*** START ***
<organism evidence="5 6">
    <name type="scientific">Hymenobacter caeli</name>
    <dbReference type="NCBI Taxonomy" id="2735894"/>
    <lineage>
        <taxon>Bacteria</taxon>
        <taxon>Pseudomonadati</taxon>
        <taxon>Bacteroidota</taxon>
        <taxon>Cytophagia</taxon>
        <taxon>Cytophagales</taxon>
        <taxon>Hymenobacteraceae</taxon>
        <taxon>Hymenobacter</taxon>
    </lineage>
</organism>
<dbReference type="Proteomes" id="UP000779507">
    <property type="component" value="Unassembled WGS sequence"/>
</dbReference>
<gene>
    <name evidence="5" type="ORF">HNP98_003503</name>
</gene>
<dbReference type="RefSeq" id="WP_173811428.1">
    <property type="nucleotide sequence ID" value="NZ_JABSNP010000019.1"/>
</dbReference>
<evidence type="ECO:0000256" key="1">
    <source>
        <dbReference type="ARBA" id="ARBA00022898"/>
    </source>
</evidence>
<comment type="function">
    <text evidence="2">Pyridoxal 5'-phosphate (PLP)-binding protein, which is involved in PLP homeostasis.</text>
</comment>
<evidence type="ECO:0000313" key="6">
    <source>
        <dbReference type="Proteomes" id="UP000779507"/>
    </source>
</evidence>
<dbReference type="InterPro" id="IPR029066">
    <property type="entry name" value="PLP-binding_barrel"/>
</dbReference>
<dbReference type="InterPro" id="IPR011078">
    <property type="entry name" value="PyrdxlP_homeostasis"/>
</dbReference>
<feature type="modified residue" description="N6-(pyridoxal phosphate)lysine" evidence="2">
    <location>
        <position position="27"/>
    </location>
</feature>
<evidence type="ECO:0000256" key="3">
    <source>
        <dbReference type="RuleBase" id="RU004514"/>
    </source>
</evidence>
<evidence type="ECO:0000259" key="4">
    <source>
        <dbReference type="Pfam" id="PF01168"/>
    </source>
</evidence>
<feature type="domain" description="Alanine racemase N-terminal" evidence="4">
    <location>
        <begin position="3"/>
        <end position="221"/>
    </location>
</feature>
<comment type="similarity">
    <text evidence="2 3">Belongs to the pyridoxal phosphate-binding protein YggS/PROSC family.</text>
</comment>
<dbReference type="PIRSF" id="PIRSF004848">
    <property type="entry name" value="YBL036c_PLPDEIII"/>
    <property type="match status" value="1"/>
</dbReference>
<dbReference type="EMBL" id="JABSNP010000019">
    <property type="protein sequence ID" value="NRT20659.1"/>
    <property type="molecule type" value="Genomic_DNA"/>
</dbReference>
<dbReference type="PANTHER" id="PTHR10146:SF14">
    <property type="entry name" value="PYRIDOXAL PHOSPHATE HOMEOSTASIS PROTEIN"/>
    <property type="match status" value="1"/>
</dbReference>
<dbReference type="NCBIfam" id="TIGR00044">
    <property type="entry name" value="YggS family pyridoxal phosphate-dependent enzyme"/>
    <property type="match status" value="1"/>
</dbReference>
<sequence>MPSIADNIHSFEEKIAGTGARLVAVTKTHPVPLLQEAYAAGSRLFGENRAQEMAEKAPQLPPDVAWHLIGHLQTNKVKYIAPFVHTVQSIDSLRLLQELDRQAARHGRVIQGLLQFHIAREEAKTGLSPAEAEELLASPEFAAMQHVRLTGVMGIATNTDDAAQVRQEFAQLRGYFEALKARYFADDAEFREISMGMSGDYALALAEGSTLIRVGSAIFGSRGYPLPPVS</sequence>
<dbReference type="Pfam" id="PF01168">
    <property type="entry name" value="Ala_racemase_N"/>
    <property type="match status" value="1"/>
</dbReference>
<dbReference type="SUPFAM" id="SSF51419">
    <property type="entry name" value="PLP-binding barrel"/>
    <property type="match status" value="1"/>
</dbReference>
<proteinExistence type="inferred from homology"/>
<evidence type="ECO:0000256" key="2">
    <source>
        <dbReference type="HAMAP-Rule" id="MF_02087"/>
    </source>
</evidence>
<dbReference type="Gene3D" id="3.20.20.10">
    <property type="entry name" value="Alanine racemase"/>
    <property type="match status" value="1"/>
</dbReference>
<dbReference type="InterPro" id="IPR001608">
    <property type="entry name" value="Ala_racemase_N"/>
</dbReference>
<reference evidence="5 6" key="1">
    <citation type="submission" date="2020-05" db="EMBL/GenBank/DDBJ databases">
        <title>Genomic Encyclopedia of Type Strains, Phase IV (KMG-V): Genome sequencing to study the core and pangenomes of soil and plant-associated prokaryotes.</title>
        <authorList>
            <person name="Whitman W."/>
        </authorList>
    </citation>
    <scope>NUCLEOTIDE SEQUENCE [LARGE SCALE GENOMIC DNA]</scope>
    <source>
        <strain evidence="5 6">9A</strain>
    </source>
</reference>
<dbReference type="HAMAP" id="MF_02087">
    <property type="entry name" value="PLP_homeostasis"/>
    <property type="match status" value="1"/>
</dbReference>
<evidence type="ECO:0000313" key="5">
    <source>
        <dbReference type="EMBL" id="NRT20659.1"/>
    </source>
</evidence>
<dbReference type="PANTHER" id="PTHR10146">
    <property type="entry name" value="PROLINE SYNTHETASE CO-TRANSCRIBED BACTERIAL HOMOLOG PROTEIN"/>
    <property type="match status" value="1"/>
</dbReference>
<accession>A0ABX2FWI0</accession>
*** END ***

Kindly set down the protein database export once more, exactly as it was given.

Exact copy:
<organism evidence="5 6">
    <name type="scientific">Hymenobacter caeli</name>
    <dbReference type="NCBI Taxonomy" id="2735894"/>
    <lineage>
        <taxon>Bacteria</taxon>
        <taxon>Pseudomonadati</taxon>
        <taxon>Bacteroidota</taxon>
        <taxon>Cytophagia</taxon>
        <taxon>Cytophagales</taxon>
        <taxon>Hymenobacteraceae</taxon>
        <taxon>Hymenobacter</taxon>
    </lineage>
</organism>
<dbReference type="Proteomes" id="UP000779507">
    <property type="component" value="Unassembled WGS sequence"/>
</dbReference>
<gene>
    <name evidence="5" type="ORF">HNP98_003503</name>
</gene>
<dbReference type="RefSeq" id="WP_173811428.1">
    <property type="nucleotide sequence ID" value="NZ_JABSNP010000019.1"/>
</dbReference>
<evidence type="ECO:0000256" key="1">
    <source>
        <dbReference type="ARBA" id="ARBA00022898"/>
    </source>
</evidence>
<comment type="function">
    <text evidence="2">Pyridoxal 5'-phosphate (PLP)-binding protein, which is involved in PLP homeostasis.</text>
</comment>
<evidence type="ECO:0000313" key="6">
    <source>
        <dbReference type="Proteomes" id="UP000779507"/>
    </source>
</evidence>
<dbReference type="InterPro" id="IPR029066">
    <property type="entry name" value="PLP-binding_barrel"/>
</dbReference>
<dbReference type="InterPro" id="IPR011078">
    <property type="entry name" value="PyrdxlP_homeostasis"/>
</dbReference>
<feature type="modified residue" description="N6-(pyridoxal phosphate)lysine" evidence="2">
    <location>
        <position position="27"/>
    </location>
</feature>
<evidence type="ECO:0000256" key="3">
    <source>
        <dbReference type="RuleBase" id="RU004514"/>
    </source>
</evidence>
<evidence type="ECO:0000259" key="4">
    <source>
        <dbReference type="Pfam" id="PF01168"/>
    </source>
</evidence>
<feature type="domain" description="Alanine racemase N-terminal" evidence="4">
    <location>
        <begin position="3"/>
        <end position="221"/>
    </location>
</feature>
<comment type="similarity">
    <text evidence="2 3">Belongs to the pyridoxal phosphate-binding protein YggS/PROSC family.</text>
</comment>
<dbReference type="PIRSF" id="PIRSF004848">
    <property type="entry name" value="YBL036c_PLPDEIII"/>
    <property type="match status" value="1"/>
</dbReference>
<dbReference type="EMBL" id="JABSNP010000019">
    <property type="protein sequence ID" value="NRT20659.1"/>
    <property type="molecule type" value="Genomic_DNA"/>
</dbReference>
<dbReference type="PANTHER" id="PTHR10146:SF14">
    <property type="entry name" value="PYRIDOXAL PHOSPHATE HOMEOSTASIS PROTEIN"/>
    <property type="match status" value="1"/>
</dbReference>
<dbReference type="NCBIfam" id="TIGR00044">
    <property type="entry name" value="YggS family pyridoxal phosphate-dependent enzyme"/>
    <property type="match status" value="1"/>
</dbReference>
<sequence>MPSIADNIHSFEEKIAGTGARLVAVTKTHPVPLLQEAYAAGSRLFGENRAQEMAEKAPQLPPDVAWHLIGHLQTNKVKYIAPFVHTVQSIDSLRLLQELDRQAARHGRVIQGLLQFHIAREEAKTGLSPAEAEELLASPEFAAMQHVRLTGVMGIATNTDDAAQVRQEFAQLRGYFEALKARYFADDAEFREISMGMSGDYALALAEGSTLIRVGSAIFGSRGYPLPPVS</sequence>
<dbReference type="Pfam" id="PF01168">
    <property type="entry name" value="Ala_racemase_N"/>
    <property type="match status" value="1"/>
</dbReference>
<dbReference type="SUPFAM" id="SSF51419">
    <property type="entry name" value="PLP-binding barrel"/>
    <property type="match status" value="1"/>
</dbReference>
<proteinExistence type="inferred from homology"/>
<evidence type="ECO:0000256" key="2">
    <source>
        <dbReference type="HAMAP-Rule" id="MF_02087"/>
    </source>
</evidence>
<dbReference type="Gene3D" id="3.20.20.10">
    <property type="entry name" value="Alanine racemase"/>
    <property type="match status" value="1"/>
</dbReference>
<dbReference type="InterPro" id="IPR001608">
    <property type="entry name" value="Ala_racemase_N"/>
</dbReference>
<reference evidence="5 6" key="1">
    <citation type="submission" date="2020-05" db="EMBL/GenBank/DDBJ databases">
        <title>Genomic Encyclopedia of Type Strains, Phase IV (KMG-V): Genome sequencing to study the core and pangenomes of soil and plant-associated prokaryotes.</title>
        <authorList>
            <person name="Whitman W."/>
        </authorList>
    </citation>
    <scope>NUCLEOTIDE SEQUENCE [LARGE SCALE GENOMIC DNA]</scope>
    <source>
        <strain evidence="5 6">9A</strain>
    </source>
</reference>
<dbReference type="HAMAP" id="MF_02087">
    <property type="entry name" value="PLP_homeostasis"/>
    <property type="match status" value="1"/>
</dbReference>
<evidence type="ECO:0000313" key="5">
    <source>
        <dbReference type="EMBL" id="NRT20659.1"/>
    </source>
</evidence>
<dbReference type="PANTHER" id="PTHR10146">
    <property type="entry name" value="PROLINE SYNTHETASE CO-TRANSCRIBED BACTERIAL HOMOLOG PROTEIN"/>
    <property type="match status" value="1"/>
</dbReference>
<accession>A0ABX2FWI0</accession>